(Barbados Nation) – The region has not co-operated enough in terms of how each country regulates its financial matters, and the Clico crisis has painfully exposed this.
This is the view of Trinidad and Tobago’s Central Bank Governor, Ewart Williams, who admitted this on Wednesday at the end of the one-day regional leaders meeting between the Eastern Caribbean Currency Union (ECCU), along with Barbados and Trinidad and Tobago at the Hilton Barbados.
“One thing we need to recognise and we need to confess … is that perhaps there has not been sufficient regional co-operation on regulatory matters,” Williams told regional leaders and the media.
He said his own country – represented at the meeting by Prime Minister Patrick Manning, who had to leave early to host a press conference on the Summit of the Americas could not escape blame, noting that “sometimes one gets the impression we are going our separate ways, not realising that in the final analysis we are one regional space”.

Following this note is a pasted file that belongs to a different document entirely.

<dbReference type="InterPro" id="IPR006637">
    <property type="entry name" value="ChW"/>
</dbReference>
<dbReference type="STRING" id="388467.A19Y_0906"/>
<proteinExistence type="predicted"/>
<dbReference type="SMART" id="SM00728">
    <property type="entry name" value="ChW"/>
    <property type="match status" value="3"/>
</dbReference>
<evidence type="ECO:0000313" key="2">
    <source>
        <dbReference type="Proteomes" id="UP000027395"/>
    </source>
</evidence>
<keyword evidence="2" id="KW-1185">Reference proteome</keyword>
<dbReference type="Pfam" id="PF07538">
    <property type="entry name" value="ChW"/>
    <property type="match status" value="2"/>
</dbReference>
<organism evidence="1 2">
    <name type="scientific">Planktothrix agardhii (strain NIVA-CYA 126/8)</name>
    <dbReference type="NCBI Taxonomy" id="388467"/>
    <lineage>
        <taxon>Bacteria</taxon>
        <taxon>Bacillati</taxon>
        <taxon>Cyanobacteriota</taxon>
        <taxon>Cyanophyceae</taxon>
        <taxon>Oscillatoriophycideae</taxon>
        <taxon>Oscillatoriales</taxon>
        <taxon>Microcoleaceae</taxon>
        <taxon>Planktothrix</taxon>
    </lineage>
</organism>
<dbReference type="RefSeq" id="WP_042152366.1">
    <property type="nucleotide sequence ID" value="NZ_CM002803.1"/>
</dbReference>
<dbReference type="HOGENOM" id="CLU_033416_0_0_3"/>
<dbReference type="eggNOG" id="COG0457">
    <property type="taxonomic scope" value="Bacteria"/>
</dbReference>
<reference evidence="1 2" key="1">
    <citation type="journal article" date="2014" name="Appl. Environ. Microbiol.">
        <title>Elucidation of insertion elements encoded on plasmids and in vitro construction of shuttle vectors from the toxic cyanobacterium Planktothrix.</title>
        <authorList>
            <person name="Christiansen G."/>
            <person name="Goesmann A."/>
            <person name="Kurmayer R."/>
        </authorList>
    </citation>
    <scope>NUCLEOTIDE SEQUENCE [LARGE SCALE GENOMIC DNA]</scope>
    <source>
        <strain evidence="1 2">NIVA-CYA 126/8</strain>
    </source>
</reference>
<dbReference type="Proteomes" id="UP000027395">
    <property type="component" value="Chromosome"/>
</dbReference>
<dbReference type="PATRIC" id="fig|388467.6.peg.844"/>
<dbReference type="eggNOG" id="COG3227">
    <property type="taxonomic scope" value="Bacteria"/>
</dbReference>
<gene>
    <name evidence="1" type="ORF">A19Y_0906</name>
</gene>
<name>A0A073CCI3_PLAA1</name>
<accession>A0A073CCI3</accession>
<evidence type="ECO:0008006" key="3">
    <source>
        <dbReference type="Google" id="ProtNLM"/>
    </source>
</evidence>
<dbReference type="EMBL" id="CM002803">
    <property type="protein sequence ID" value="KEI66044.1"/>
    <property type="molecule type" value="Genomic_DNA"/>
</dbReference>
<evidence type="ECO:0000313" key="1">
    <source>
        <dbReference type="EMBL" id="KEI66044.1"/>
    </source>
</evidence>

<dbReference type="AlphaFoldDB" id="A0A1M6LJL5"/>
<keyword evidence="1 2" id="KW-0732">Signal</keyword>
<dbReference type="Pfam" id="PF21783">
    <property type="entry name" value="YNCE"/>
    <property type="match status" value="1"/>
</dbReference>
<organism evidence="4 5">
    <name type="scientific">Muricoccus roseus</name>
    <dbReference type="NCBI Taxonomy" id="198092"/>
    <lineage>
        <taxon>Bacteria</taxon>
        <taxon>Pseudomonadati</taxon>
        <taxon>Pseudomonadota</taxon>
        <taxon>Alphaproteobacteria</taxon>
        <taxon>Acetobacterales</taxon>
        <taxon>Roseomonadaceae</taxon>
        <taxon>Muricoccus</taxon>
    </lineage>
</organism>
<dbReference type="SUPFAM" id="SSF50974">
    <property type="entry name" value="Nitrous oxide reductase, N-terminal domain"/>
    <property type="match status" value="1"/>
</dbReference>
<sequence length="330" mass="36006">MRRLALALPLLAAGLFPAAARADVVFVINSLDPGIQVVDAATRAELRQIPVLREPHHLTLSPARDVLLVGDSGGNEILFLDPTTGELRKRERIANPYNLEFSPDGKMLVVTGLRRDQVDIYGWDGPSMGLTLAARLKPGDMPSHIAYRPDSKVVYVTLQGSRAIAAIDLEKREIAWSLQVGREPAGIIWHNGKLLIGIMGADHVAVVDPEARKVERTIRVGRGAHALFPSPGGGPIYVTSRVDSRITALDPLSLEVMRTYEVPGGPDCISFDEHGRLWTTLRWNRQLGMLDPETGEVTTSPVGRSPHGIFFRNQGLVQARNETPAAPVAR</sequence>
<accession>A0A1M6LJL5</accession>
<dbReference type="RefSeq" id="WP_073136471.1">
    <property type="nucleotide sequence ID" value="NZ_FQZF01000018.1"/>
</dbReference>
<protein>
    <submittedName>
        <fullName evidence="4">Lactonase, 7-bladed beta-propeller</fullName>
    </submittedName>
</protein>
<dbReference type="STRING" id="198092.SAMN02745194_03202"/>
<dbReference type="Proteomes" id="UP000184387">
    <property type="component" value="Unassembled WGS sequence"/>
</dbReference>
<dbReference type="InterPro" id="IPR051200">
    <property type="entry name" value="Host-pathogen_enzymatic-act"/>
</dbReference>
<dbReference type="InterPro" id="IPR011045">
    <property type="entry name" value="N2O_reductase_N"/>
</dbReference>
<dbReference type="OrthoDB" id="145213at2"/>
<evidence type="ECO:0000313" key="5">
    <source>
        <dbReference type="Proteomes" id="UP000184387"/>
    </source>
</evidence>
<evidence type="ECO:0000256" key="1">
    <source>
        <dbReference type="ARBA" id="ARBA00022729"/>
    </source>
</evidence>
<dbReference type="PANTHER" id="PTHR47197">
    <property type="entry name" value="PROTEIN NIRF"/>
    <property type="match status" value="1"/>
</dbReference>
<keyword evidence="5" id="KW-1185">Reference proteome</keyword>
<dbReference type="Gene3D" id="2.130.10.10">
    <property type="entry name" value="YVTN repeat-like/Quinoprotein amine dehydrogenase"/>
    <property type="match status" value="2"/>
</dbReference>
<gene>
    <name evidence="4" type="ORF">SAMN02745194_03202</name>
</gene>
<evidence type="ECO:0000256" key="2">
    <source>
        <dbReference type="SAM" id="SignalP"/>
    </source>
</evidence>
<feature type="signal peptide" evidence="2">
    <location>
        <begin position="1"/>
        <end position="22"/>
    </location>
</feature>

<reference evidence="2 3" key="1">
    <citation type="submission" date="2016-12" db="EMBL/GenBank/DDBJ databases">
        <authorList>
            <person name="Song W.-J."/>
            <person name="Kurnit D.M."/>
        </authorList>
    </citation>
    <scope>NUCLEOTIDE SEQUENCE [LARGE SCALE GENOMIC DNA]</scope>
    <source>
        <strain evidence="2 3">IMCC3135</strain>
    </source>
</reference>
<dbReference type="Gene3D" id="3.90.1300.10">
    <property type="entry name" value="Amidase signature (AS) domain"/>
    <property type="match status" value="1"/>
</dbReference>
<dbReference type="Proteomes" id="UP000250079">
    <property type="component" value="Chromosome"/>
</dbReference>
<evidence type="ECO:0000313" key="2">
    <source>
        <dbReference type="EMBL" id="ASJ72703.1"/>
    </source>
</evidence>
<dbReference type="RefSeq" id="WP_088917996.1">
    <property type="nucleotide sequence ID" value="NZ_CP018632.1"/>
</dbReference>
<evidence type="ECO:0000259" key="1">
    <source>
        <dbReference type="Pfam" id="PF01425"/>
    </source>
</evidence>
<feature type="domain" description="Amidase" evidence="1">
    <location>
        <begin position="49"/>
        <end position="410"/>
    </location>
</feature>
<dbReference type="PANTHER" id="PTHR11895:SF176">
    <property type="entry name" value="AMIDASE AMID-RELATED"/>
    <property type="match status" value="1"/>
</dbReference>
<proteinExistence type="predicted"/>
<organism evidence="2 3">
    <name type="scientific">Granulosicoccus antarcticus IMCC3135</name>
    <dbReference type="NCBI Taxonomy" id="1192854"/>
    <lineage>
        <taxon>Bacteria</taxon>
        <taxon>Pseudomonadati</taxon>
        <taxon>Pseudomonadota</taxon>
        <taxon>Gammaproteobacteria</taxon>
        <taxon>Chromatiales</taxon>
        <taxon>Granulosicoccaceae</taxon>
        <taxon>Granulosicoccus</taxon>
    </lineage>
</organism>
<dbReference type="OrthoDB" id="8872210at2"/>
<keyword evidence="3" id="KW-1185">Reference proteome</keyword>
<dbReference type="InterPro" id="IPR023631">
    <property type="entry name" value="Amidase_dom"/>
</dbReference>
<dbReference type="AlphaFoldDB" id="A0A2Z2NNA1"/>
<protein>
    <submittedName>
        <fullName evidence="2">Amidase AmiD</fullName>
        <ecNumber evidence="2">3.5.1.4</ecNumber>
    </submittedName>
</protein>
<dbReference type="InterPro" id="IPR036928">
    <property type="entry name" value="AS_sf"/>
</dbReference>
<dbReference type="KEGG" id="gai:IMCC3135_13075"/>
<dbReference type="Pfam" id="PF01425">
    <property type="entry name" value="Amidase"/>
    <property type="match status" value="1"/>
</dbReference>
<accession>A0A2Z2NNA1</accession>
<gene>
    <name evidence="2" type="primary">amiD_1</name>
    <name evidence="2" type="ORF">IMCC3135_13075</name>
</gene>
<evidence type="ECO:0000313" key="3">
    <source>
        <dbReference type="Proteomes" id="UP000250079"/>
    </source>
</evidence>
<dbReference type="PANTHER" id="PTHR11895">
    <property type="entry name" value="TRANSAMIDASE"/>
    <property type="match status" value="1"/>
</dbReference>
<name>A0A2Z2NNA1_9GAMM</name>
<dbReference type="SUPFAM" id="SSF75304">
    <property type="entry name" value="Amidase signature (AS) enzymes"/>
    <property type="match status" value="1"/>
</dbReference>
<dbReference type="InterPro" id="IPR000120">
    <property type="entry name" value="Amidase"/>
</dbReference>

Williams said if there was one thing the current regional financial crisis should underscore was the need for regional states to work more closely, not only to be able to anticipate crises but to respond in a co-ordinated way anytime another crisis arose.
“There are a number of lessons to be learned from this Clico issue, and it certainly is need for much more regional co-operation than has occurred in the past,” he added.
Williams pointed out that, even with the best regulation in the world, one could never guarantee that some institution would not face critical challenges – either because of exogenous factors or excessively risky behaviour.
He added that the job of the regulator was to seek to get an early-warning system in order to quickly recognise the institution that is finding itself in trouble, and secondly, to have arrangements in place not only to deal with the specific institution but to minimise contagion within the system.